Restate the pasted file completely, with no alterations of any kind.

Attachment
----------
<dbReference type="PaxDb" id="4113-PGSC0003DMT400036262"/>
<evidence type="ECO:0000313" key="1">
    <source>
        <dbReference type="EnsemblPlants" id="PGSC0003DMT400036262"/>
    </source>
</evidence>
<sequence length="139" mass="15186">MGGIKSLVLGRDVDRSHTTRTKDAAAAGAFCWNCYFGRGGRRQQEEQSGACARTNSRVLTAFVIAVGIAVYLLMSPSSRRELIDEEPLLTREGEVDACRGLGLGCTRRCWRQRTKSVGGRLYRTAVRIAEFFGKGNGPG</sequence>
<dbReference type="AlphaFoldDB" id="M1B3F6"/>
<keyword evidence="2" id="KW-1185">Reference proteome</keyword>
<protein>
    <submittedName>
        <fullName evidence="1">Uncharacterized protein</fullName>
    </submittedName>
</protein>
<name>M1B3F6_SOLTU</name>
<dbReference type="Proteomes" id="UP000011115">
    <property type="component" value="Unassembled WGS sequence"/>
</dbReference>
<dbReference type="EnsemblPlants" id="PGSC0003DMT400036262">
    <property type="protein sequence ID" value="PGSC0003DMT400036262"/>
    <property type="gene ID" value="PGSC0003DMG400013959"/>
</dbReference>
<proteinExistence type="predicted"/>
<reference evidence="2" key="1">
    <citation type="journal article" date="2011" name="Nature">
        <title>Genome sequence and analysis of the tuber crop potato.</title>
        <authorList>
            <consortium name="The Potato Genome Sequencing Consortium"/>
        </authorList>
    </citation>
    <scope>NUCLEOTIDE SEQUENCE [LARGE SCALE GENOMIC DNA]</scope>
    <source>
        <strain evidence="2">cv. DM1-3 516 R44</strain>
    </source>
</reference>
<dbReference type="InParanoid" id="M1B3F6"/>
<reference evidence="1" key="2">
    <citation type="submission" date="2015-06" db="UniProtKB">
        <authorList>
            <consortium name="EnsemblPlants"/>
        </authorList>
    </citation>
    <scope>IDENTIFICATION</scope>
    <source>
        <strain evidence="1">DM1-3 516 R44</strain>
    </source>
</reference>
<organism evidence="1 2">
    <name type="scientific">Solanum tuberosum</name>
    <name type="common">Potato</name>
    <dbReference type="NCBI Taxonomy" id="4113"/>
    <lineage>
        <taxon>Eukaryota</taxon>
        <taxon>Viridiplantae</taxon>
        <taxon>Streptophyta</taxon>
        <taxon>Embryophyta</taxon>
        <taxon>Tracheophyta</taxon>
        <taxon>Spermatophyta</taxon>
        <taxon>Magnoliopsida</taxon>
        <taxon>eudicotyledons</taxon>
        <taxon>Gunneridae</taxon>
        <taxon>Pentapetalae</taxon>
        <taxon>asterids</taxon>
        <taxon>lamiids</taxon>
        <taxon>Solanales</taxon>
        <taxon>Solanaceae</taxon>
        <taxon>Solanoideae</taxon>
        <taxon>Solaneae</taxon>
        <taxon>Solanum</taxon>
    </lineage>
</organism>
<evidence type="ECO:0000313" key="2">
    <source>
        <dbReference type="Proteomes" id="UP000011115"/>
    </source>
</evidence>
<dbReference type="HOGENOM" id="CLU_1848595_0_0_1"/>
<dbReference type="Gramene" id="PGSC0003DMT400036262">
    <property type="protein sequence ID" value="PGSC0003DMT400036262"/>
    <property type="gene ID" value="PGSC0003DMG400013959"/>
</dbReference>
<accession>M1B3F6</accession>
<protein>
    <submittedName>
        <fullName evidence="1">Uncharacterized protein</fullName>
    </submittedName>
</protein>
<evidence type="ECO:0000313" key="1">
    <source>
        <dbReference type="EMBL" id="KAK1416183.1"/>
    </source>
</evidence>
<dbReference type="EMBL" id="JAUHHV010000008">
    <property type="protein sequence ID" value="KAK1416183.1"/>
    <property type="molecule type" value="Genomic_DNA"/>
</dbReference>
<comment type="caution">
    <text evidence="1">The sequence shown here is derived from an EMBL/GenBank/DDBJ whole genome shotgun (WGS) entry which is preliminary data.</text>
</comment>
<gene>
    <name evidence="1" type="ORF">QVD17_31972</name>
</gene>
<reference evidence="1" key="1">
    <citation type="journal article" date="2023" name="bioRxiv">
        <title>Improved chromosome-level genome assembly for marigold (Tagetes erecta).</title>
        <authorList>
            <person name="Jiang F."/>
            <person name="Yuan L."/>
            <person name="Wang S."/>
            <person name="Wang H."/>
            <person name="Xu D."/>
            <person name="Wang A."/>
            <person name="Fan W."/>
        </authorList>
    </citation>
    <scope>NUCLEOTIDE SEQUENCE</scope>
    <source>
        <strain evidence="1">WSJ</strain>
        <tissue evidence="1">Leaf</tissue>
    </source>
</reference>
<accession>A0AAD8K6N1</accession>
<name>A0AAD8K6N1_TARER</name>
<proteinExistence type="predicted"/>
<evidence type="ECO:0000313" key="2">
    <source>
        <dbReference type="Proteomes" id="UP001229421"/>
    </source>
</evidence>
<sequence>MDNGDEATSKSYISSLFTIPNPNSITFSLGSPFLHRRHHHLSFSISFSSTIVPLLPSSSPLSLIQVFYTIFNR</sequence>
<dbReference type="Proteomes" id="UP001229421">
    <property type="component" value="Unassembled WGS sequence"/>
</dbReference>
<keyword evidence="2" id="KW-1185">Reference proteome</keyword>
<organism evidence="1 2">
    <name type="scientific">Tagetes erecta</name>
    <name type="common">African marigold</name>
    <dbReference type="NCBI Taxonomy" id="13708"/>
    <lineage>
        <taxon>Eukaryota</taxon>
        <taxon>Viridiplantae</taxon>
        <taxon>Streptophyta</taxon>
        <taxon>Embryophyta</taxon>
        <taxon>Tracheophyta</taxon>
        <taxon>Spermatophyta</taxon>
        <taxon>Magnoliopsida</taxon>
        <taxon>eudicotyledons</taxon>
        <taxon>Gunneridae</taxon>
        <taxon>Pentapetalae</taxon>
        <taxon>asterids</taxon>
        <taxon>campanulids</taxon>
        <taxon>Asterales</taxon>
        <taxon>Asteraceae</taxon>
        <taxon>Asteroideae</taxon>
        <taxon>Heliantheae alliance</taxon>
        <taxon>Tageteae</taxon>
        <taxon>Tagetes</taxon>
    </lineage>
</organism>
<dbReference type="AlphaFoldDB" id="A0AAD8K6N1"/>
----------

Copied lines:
<dbReference type="PaxDb" id="4113-PGSC0003DMT400036262"/>
<evidence type="ECO:0000313" key="1">
    <source>
        <dbReference type="EnsemblPlants" id="PGSC0003DMT400036262"/>
    </source>
</evidence>
<sequence length="139" mass="15186">MGGIKSLVLGRDVDRSHTTRTKDAAAAGAFCWNCYFGRGGRRQQEEQSGACARTNSRVLTAFVIAVGIAVYLLMSPSSRRELIDEEPLLTREGEVDACRGLGLGCTRRCWRQRTKSVGGRLYRTAVRIAEFFGKGNGPG</sequence>
<dbReference type="AlphaFoldDB" id="M1B3F6"/>
<keyword evidence="2" id="KW-1185">Reference proteome</keyword>
<protein>
    <submittedName>
        <fullName evidence="1">Uncharacterized protein</fullName>
    </submittedName>
</protein>
<name>M1B3F6_SOLTU</name>
<dbReference type="Proteomes" id="UP000011115">
    <property type="component" value="Unassembled WGS sequence"/>
</dbReference>
<dbReference type="EnsemblPlants" id="PGSC0003DMT400036262">
    <property type="protein sequence ID" value="PGSC0003DMT400036262"/>
    <property type="gene ID" value="PGSC0003DMG400013959"/>
</dbReference>
<proteinExistence type="predicted"/>
<reference evidence="2" key="1">
    <citation type="journal article" date="2011" name="Nature">
        <title>Genome sequence and analysis of the tuber crop potato.</title>
        <authorList>
            <consortium name="The Potato Genome Sequencing Consortium"/>
        </authorList>
    </citation>
    <scope>NUCLEOTIDE SEQUENCE [LARGE SCALE GENOMIC DNA]</scope>
    <source>
        <strain evidence="2">cv. DM1-3 516 R44</strain>
    </source>
</reference>
<dbReference type="InParanoid" id="M1B3F6"/>
<reference evidence="1" key="2">
    <citation type="submission" date="2015-06" db="UniProtKB">
        <authorList>
            <consortium name="EnsemblPlants"/>
        </authorList>
    </citation>
    <scope>IDENTIFICATION</scope>
    <source>
        <strain evidence="1">DM1-3 516 R44</strain>
    </source>
</reference>
<organism evidence="1 2">
    <name type="scientific">Solanum tuberosum</name>
    <name type="common">Potato</name>
    <dbReference type="NCBI Taxonomy" id="4113"/>
    <lineage>
        <taxon>Eukaryota</taxon>
        <taxon>Viridiplantae</taxon>
        <taxon>Streptophyta</taxon>
        <taxon>Embryophyta</taxon>
        <taxon>Tracheophyta</taxon>
        <taxon>Spermatophyta</taxon>
        <taxon>Magnoliopsida</taxon>
        <taxon>eudicotyledons</taxon>
        <taxon>Gunneridae</taxon>
        <taxon>Pentapetalae</taxon>
        <taxon>asterids</taxon>
        <taxon>lamiids</taxon>
        <taxon>Solanales</taxon>
        <taxon>Solanaceae</taxon>
        <taxon>Solanoideae</taxon>
        <taxon>Solaneae</taxon>
        <taxon>Solanum</taxon>
    </lineage>
</organism>
<evidence type="ECO:0000313" key="2">
    <source>
        <dbReference type="Proteomes" id="UP000011115"/>
    </source>
</evidence>
<dbReference type="HOGENOM" id="CLU_1848595_0_0_1"/>
<dbReference type="Gramene" id="PGSC0003DMT400036262">
    <property type="protein sequence ID" value="PGSC0003DMT400036262"/>
    <property type="gene ID" value="PGSC0003DMG400013959"/>
</dbReference>
<accession>M1B3F6</accession>
<protein>
    <submittedName>
        <fullName evidence="1">Uncharacterized protein</fullName>
    </submittedName>
</protein>
<evidence type="ECO:0000313" key="1">
    <source>
        <dbReference type="EMBL" id="KAK1416183.1"/>
    </source>
</evidence>
<dbReference type="EMBL" id="JAUHHV010000008">
    <property type="protein sequence ID" value="KAK1416183.1"/>
    <property type="molecule type" value="Genomic_DNA"/>
</dbReference>
<comment type="caution">
    <text evidence="1">The sequence shown here is derived from an EMBL/GenBank/DDBJ whole genome shotgun (WGS) entry which is preliminary data.</text>
</comment>
<gene>
    <name evidence="1" type="ORF">QVD17_31972</name>
</gene>
<reference evidence="1" key="1">
    <citation type="journal article" date="2023" name="bioRxiv">
        <title>Improved chromosome-level genome assembly for marigold (Tagetes erecta).</title>
        <authorList>
            <person name="Jiang F."/>
            <person name="Yuan L."/>
            <person name="Wang S."/>
            <person name="Wang H."/>
            <person name="Xu D."/>
            <person name="Wang A."/>
            <person name="Fan W."/>
        </authorList>
    </citation>
    <scope>NUCLEOTIDE SEQUENCE</scope>
    <source>
        <strain evidence="1">WSJ</strain>
        <tissue evidence="1">Leaf</tissue>
    </source>
</reference>
<accession>A0AAD8K6N1</accession>
<name>A0AAD8K6N1_TARER</name>
<proteinExistence type="predicted"/>
<evidence type="ECO:0000313" key="2">
    <source>
        <dbReference type="Proteomes" id="UP001229421"/>
    </source>
</evidence>
<sequence>MDNGDEATSKSYISSLFTIPNPNSITFSLGSPFLHRRHHHLSFSISFSSTIVPLLPSSSPLSLIQVFYTIFNR</sequence>
<dbReference type="Proteomes" id="UP001229421">
    <property type="component" value="Unassembled WGS sequence"/>
</dbReference>
<keyword evidence="2" id="KW-1185">Reference proteome</keyword>
<organism evidence="1 2">
    <name type="scientific">Tagetes erecta</name>
    <name type="common">African marigold</name>
    <dbReference type="NCBI Taxonomy" id="13708"/>
    <lineage>
        <taxon>Eukaryota</taxon>
        <taxon>Viridiplantae</taxon>
        <taxon>Streptophyta</taxon>
        <taxon>Embryophyta</taxon>
        <taxon>Tracheophyta</taxon>
        <taxon>Spermatophyta</taxon>
        <taxon>Magnoliopsida</taxon>
        <taxon>eudicotyledons</taxon>
        <taxon>Gunneridae</taxon>
        <taxon>Pentapetalae</taxon>
        <taxon>asterids</taxon>
        <taxon>campanulids</taxon>
        <taxon>Asterales</taxon>
        <taxon>Asteraceae</taxon>
        <taxon>Asteroideae</taxon>
        <taxon>Heliantheae alliance</taxon>
        <taxon>Tageteae</taxon>
        <taxon>Tagetes</taxon>
    </lineage>
</organism>
<dbReference type="AlphaFoldDB" id="A0AAD8K6N1"/>